Shorter endurance rides

It’s my understanding that both intensity & duration are important in achieving desired adaptations for the higher zones. For example, 8+ minutes for Threshold, 3 to 8 minutes for VO2max, 30 seconds to 3 minutes for Anaerobic.

However, I’m not sure what the minimum length of an endurance ride (Coggan classic zone 2, or Polarized zone 1) needs to be. I have seen many opinions stated, such as “you need to ride at least 2 hours”, etc., but I have yet to see a single study on this topic.

I have a simple training philosophy - get 2 to 3 hard interval sessions in per week, and try and get the rest of my training below ventilatory threshold 1 (VT1) which is basically Coggan Zone 2 i.e. a Polarized training plan. It’s not always easy to carve out 2 to 4 hours for an endurance ride, so I’m wondering if accumulating multiple shorter rides may have a similar benefit. For example, are two 90-minute endurance rides about as beneficial as one 180-minute endurance ride?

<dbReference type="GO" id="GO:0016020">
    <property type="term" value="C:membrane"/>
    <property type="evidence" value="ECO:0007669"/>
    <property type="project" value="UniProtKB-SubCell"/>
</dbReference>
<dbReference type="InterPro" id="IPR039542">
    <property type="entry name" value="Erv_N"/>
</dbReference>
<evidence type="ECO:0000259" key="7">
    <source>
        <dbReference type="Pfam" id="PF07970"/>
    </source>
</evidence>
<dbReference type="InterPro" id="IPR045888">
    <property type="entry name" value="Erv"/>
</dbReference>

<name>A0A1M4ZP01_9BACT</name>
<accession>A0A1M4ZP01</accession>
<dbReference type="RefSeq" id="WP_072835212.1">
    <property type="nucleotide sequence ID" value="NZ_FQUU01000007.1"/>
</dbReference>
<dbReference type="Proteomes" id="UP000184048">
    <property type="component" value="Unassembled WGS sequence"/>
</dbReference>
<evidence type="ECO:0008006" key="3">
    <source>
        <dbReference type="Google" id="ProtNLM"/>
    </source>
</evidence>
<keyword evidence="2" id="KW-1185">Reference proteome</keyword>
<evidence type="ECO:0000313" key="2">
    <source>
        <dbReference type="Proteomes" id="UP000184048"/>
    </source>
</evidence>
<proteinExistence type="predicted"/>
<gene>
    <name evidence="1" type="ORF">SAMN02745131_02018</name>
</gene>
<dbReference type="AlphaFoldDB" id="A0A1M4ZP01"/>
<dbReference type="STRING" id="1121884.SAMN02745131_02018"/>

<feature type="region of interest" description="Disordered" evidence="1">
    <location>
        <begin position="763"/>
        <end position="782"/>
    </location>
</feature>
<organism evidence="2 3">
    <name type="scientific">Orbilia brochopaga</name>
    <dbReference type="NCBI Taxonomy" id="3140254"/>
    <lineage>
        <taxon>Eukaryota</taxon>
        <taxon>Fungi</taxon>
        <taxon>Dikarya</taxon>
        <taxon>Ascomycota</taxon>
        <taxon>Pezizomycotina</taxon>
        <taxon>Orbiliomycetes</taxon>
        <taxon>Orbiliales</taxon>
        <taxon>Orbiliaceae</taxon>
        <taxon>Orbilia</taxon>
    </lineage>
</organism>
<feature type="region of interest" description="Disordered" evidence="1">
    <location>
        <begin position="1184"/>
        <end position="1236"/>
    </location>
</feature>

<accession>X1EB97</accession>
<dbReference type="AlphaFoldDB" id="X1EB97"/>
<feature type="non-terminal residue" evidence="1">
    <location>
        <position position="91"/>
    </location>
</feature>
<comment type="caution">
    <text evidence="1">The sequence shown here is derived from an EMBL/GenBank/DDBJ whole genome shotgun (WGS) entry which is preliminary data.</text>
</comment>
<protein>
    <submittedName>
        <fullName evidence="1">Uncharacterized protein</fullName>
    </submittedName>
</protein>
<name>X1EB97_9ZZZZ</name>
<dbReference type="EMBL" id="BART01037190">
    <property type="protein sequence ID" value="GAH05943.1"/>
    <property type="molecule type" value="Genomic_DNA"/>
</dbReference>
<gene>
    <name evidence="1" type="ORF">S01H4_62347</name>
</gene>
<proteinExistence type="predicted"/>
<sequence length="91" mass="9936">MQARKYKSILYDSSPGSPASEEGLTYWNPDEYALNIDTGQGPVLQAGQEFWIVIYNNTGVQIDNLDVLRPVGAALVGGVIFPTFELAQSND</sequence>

Please resist the temptation to provide yet another opinion :slight_smile: If anyone knows of a research study, or if you’ve done an experiment on yourself (i.e. an N=1 experiment), that would be great.


I ended up tweeting Stephen Seiler, and he replied with:

Definitely not wasting time in 60-90 min range, but extending your endurance will require extended stimuli with reasonable frequency.

So accumulating TSS in polarized zone 1 (below aerobic threshold) in 60 to 90 minute workouts is beneficial, but it’s still important to get in regular long rides.

One of the main benefits of doing longer, lower intensity, endurance rides is to promote fat metabolism. In this study, they found that for the first two hours of endurance exercise (at 57% VO2max), the primary fuel source used was carbs, whereas in the 2nd two hours, the primary fuel source used was fat. So to train your body to better use fat as a fuel, longer rides are helpful.



Good info on carbs vs fat utilzatiion.

Any endurance zone info about <2hr rides vs >2hr rides on mitochondrial changes?

I don’t know. That’s beyond my level of curiosity for tonight :slight_smile:

1 Like

Great info - thanks Dave